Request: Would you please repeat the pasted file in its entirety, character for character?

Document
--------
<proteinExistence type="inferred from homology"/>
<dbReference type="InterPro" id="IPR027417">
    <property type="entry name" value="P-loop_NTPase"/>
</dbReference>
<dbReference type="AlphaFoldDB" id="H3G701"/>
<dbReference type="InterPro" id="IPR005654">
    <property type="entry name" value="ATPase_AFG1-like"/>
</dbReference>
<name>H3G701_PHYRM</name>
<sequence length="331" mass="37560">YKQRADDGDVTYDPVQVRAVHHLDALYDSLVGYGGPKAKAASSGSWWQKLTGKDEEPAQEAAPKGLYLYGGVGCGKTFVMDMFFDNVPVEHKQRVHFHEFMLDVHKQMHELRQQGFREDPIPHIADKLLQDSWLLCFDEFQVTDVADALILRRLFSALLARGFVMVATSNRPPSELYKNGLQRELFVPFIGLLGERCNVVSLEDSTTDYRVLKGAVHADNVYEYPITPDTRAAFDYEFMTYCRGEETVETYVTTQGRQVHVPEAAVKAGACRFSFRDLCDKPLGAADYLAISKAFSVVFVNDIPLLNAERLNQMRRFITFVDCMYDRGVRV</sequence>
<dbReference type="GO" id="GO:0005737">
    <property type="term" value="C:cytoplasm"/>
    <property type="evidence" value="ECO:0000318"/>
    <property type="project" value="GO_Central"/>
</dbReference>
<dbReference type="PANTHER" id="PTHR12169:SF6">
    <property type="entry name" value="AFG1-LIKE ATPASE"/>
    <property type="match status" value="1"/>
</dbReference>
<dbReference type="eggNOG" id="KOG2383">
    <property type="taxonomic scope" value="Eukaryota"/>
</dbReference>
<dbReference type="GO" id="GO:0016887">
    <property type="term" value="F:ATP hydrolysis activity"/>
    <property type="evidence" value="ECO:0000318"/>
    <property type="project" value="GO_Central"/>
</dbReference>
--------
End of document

<proteinExistence type="inferred from homology"/>
<dbReference type="InterPro" id="IPR027417">
    <property type="entry name" value="P-loop_NTPase"/>
</dbReference>
<dbReference type="AlphaFoldDB" id="H3G701"/>
<dbReference type="InterPro" id="IPR005654">
    <property type="entry name" value="ATPase_AFG1-like"/>
</dbReference>
<name>H3G701_PHYRM</name>
<sequence length="331" mass="37560">YKQRADDGDVTYDPVQVRAVHHLDALYDSLVGYGGPKAKAASSGSWWQKLTGKDEEPAQEAAPKGLYLYGGVGCGKTFVMDMFFDNVPVEHKQRVHFHEFMLDVHKQMHELRQQGFREDPIPHIADKLLQDSWLLCFDEFQVTDVADALILRRLFSALLARGFVMVATSNRPPSELYKNGLQRELFVPFIGLLGERCNVVSLEDSTTDYRVLKGAVHADNVYEYPITPDTRAAFDYEFMTYCRGEETVETYVTTQGRQVHVPEAAVKAGACRFSFRDLCDKPLGAADYLAISKAFSVVFVNDIPLLNAERLNQMRRFITFVDCMYDRGVRV</sequence>
<dbReference type="GO" id="GO:0005737">
    <property type="term" value="C:cytoplasm"/>
    <property type="evidence" value="ECO:0000318"/>
    <property type="project" value="GO_Central"/>
</dbReference>
<dbReference type="PANTHER" id="PTHR12169:SF6">
    <property type="entry name" value="AFG1-LIKE ATPASE"/>
    <property type="match status" value="1"/>
</dbReference>
<dbReference type="eggNOG" id="KOG2383">
    <property type="taxonomic scope" value="Eukaryota"/>
</dbReference>
<dbReference type="GO" id="GO:0016887">
    <property type="term" value="F:ATP hydrolysis activity"/>
    <property type="evidence" value="ECO:0000318"/>
    <property type="project" value="GO_Central"/>
</dbReference>